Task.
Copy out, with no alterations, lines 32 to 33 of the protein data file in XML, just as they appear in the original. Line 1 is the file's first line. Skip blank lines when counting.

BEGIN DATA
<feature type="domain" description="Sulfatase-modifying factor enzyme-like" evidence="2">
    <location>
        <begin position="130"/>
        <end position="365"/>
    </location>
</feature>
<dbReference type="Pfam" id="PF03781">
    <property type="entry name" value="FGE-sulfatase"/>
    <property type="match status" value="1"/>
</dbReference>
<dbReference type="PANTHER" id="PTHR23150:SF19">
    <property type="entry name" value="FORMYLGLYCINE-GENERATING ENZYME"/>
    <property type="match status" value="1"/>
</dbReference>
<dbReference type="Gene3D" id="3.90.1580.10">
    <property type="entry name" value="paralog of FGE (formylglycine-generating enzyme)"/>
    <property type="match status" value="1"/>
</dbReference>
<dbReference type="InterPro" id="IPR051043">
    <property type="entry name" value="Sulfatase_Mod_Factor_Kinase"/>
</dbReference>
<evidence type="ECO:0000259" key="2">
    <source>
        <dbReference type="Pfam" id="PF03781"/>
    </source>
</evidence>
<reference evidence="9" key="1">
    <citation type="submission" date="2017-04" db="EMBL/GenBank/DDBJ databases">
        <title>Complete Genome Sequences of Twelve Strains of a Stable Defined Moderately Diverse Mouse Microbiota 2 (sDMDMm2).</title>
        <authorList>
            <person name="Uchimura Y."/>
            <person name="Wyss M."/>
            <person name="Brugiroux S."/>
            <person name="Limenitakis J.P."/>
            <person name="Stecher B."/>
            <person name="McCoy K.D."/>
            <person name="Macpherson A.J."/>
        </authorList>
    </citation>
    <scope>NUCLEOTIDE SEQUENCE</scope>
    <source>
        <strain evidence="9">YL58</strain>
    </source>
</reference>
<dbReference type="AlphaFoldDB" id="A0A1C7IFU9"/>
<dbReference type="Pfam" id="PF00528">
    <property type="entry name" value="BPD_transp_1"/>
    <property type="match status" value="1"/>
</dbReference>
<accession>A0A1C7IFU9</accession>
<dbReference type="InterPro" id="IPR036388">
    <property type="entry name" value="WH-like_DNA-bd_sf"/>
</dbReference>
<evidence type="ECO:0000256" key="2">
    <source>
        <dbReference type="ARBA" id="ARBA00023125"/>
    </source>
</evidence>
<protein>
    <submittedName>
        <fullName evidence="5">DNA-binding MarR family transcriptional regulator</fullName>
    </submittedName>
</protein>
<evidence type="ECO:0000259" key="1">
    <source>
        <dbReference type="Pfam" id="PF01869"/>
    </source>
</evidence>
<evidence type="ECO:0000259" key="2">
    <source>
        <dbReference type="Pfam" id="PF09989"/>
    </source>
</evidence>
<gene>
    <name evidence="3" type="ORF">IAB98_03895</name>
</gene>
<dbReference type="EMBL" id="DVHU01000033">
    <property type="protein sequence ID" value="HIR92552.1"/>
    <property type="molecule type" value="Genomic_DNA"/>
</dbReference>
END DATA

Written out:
            <person name="Wyss M."/>
            <person name="Brugiroux S."/>